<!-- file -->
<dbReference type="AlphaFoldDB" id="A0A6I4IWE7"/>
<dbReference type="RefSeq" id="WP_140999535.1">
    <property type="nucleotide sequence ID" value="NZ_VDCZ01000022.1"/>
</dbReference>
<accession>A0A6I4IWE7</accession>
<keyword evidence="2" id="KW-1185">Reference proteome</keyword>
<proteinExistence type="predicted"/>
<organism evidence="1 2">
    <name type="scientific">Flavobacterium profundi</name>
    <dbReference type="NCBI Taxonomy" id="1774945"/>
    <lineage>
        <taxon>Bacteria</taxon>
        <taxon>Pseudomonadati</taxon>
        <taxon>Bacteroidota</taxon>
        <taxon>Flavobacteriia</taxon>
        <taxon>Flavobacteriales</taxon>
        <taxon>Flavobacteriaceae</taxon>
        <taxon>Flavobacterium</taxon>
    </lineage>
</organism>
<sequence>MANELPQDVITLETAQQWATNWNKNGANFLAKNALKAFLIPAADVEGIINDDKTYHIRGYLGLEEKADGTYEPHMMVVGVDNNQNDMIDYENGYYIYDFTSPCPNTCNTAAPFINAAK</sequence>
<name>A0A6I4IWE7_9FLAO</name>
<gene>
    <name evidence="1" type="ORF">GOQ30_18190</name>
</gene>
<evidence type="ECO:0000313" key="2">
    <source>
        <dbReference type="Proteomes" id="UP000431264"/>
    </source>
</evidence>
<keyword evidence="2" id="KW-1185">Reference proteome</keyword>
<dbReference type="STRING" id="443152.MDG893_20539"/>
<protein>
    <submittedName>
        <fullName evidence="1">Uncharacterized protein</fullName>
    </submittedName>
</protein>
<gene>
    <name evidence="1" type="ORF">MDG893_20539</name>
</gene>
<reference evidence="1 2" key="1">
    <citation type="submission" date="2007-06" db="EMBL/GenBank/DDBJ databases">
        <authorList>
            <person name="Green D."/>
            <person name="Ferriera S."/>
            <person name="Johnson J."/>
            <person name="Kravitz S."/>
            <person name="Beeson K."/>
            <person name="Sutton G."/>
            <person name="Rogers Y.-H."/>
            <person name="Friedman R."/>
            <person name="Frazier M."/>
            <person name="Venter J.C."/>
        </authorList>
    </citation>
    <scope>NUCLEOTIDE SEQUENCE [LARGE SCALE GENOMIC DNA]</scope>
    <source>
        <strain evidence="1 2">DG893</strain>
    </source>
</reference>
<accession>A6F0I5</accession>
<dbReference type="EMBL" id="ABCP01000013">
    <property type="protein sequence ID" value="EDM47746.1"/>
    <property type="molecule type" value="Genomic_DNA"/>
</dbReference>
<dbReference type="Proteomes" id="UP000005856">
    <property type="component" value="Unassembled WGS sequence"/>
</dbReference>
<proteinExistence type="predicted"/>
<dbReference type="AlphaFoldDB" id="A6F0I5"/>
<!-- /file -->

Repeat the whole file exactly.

<dbReference type="AlphaFoldDB" id="A0A6I4IWE7"/>
<dbReference type="RefSeq" id="WP_140999535.1">
    <property type="nucleotide sequence ID" value="NZ_VDCZ01000022.1"/>
</dbReference>
<accession>A0A6I4IWE7</accession>
<keyword evidence="2" id="KW-1185">Reference proteome</keyword>
<proteinExistence type="predicted"/>
<organism evidence="1 2">
    <name type="scientific">Flavobacterium profundi</name>
    <dbReference type="NCBI Taxonomy" id="1774945"/>
    <lineage>
        <taxon>Bacteria</taxon>
        <taxon>Pseudomonadati</taxon>
        <taxon>Bacteroidota</taxon>
        <taxon>Flavobacteriia</taxon>
        <taxon>Flavobacteriales</taxon>
        <taxon>Flavobacteriaceae</taxon>
        <taxon>Flavobacterium</taxon>
    </lineage>
</organism>
<sequence>MANELPQDVITLETAQQWATNWNKNGANFLAKNALKAFLIPAADVEGIINDDKTYHIRGYLGLEEKADGTYEPHMMVVGVDNNQNDMIDYENGYYIYDFTSPCPNTCNTAAPFINAAK</sequence>
<name>A0A6I4IWE7_9FLAO</name>
<gene>
    <name evidence="1" type="ORF">GOQ30_18190</name>
</gene>
<evidence type="ECO:0000313" key="2">
    <source>
        <dbReference type="Proteomes" id="UP000431264"/>
    </source>
</evidence>
<keyword evidence="2" id="KW-1185">Reference proteome</keyword>
<dbReference type="STRING" id="443152.MDG893_20539"/>
<protein>
    <submittedName>
        <fullName evidence="1">Uncharacterized protein</fullName>
    </submittedName>
</protein>
<gene>
    <name evidence="1" type="ORF">MDG893_20539</name>
</gene>
<reference evidence="1 2" key="1">
    <citation type="submission" date="2007-06" db="EMBL/GenBank/DDBJ databases">
        <authorList>
            <person name="Green D."/>
            <person name="Ferriera S."/>
            <person name="Johnson J."/>
            <person name="Kravitz S."/>
            <person name="Beeson K."/>
            <person name="Sutton G."/>
            <person name="Rogers Y.-H."/>
            <person name="Friedman R."/>
            <person name="Frazier M."/>
            <person name="Venter J.C."/>
        </authorList>
    </citation>
    <scope>NUCLEOTIDE SEQUENCE [LARGE SCALE GENOMIC DNA]</scope>
    <source>
        <strain evidence="1 2">DG893</strain>
    </source>
</reference>
<accession>A6F0I5</accession>
<dbReference type="EMBL" id="ABCP01000013">
    <property type="protein sequence ID" value="EDM47746.1"/>
    <property type="molecule type" value="Genomic_DNA"/>
</dbReference>
<dbReference type="Proteomes" id="UP000005856">
    <property type="component" value="Unassembled WGS sequence"/>
</dbReference>
<proteinExistence type="predicted"/>
<dbReference type="AlphaFoldDB" id="A6F0I5"/>